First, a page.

The Truth About the Feud Between Cats and Dogs

You’ve seen the cartoons of dogs chasing cats up trees.

The idea that cats and dogs hate each other and are natural born enemies has been around for many years. It’s such a commonly held belief that it has almost become accepted as fact. But is it true?

There’s certainly a lot of anecdotal evidence to show that cats and dogs can be pals, especially when living with a human family. But there are exceptions to every rule.

Do dogs and cats naturally dislike each other? No, not really. They just don’t understand each other.

dog cat

©istockphoto/FatCamera

Different Social Behaviors

Dogs by nature are pack animals, and as such, have to get along with others. Cats, though, are solitary creatures. They have very different ideas about appropriate interaction with others.

Take the case of Mr. Happy-Go-Lucky Hound encountering Miss Cautious Cat. Neither of them has ever met a member of the other species before.

Mr. Hound is friendly, outgoing, and curious by nature. He sees this animal that he doesn’t recognize by sight or scent. He runs over to investigate Miss Cat. His tail is wagging and he runs toward her. Following his instinct, he wants to sniff her hindquarters to learn more about her. He is being very agreeable in dog culture.

But Miss Cat takes everything he does entirely differently than he intends it. She sees this unknown animal running for her. He is likely much larger than she is. His tail is wagging, which in cat culture is a sign of annoyance or warning. He appears to be on the attack.

Fight or Flight

If she chooses to fight, she will face the dog down, hiss, scratch, and pounce. Mr. Hound, thinking he has been attacked, when he was extending the paw of friendship, will be surprised, then upset. He has now learned that whenever he sees one of these creatures in the future, he must be immediately on the offensive. The next time he sees a cat, he considers it an enemy and braces for a fight.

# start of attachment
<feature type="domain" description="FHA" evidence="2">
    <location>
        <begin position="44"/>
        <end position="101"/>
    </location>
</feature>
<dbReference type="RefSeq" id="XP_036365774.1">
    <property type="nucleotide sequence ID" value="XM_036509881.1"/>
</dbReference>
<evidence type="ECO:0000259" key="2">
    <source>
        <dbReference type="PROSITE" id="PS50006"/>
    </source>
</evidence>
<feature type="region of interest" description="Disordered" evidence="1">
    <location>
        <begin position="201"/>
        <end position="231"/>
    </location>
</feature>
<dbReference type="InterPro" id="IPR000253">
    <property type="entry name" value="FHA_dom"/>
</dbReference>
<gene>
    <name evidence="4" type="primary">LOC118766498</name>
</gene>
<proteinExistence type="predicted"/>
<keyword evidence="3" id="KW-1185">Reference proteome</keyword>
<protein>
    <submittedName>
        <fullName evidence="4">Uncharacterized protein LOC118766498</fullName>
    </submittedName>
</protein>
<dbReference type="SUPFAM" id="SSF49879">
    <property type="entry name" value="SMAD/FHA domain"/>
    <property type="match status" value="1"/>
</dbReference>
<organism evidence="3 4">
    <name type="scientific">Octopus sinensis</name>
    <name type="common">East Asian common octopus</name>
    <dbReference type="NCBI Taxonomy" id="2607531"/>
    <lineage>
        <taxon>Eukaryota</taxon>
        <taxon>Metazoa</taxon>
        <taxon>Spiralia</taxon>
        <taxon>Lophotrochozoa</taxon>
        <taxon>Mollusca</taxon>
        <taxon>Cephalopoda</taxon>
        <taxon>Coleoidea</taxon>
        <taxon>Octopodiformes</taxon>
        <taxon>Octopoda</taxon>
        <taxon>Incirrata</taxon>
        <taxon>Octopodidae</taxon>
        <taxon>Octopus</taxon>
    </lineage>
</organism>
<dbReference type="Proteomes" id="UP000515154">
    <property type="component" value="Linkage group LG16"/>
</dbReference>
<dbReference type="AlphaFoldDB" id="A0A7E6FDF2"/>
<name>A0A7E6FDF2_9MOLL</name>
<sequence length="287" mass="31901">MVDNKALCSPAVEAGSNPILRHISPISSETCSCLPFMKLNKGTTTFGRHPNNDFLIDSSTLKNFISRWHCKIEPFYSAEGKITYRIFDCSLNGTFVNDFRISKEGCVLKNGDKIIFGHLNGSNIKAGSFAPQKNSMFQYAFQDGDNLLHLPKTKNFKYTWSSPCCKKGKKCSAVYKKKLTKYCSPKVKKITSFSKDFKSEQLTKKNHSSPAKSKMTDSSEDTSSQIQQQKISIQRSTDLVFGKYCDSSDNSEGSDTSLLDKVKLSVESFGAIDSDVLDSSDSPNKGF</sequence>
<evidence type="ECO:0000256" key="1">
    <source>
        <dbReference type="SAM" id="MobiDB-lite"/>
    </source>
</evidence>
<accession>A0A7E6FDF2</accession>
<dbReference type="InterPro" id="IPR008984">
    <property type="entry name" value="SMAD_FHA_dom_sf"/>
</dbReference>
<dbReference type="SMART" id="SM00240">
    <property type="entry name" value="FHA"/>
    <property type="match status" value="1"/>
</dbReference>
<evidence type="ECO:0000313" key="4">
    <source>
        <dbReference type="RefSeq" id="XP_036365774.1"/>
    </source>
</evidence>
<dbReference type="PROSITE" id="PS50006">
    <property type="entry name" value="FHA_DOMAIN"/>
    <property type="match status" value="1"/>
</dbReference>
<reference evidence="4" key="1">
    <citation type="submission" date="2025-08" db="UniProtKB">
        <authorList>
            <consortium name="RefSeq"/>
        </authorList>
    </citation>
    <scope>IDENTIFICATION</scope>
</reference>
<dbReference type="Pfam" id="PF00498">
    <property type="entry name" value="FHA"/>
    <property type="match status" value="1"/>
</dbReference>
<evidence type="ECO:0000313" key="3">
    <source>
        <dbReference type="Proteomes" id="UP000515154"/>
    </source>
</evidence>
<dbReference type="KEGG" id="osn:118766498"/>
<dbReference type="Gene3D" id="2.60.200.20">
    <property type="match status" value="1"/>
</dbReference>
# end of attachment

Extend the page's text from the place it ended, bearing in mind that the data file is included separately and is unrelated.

If Miss Cat decides flight is her best option, she takes off at a life-saving sprint. Mr. Hound, mistaking this as an invitation to play, takes off in a dead run after the cat. He doesn’t necessarily want to hurt Miss Cat, he’s just ready for a romp and following his prey drive.

Human bystanders watching all of this misinterpret what they see and take either scenario as proof that dogs and cats inherently don’t get along. The mistaken impression is then passed along until it becomes accepted as fact.

Try This At Home

The truth is, dogs and cats can live together peacefully if they are introduced in the appropriate manner. Assuming your cat and dog haven’t had negative encounters with each other or other cats and dogs already, you should be able to get them used to each other.

Since dogs generally accept new acquaintance quicker, let your cat approach your dog. If she does it at her own pace, she’ll be more open to the meeting. Don’t leave your dog and cat alone together until you’re sure they are comfortable with each other.

With a little time, your dog and cat will accept each other as just another different looking family member. Once the communication barriers are gone, dogs and cats can peacefully coexist and even become friends.

Meet the Author: Pam Hair

Pam Hair is a pet industry copywriter with Fuzzy Friends Writer, where she combines her three passions: a love of animals, a strong desire to help other people, and the joy of writing. She has been a pet parent over the years to dogs, cats, and a variety of rodents. Currently she and her husband share their home with two guinea pigs.

How Do Dogs Remember?
Are Weiner Dogs Supposed to Look Like That?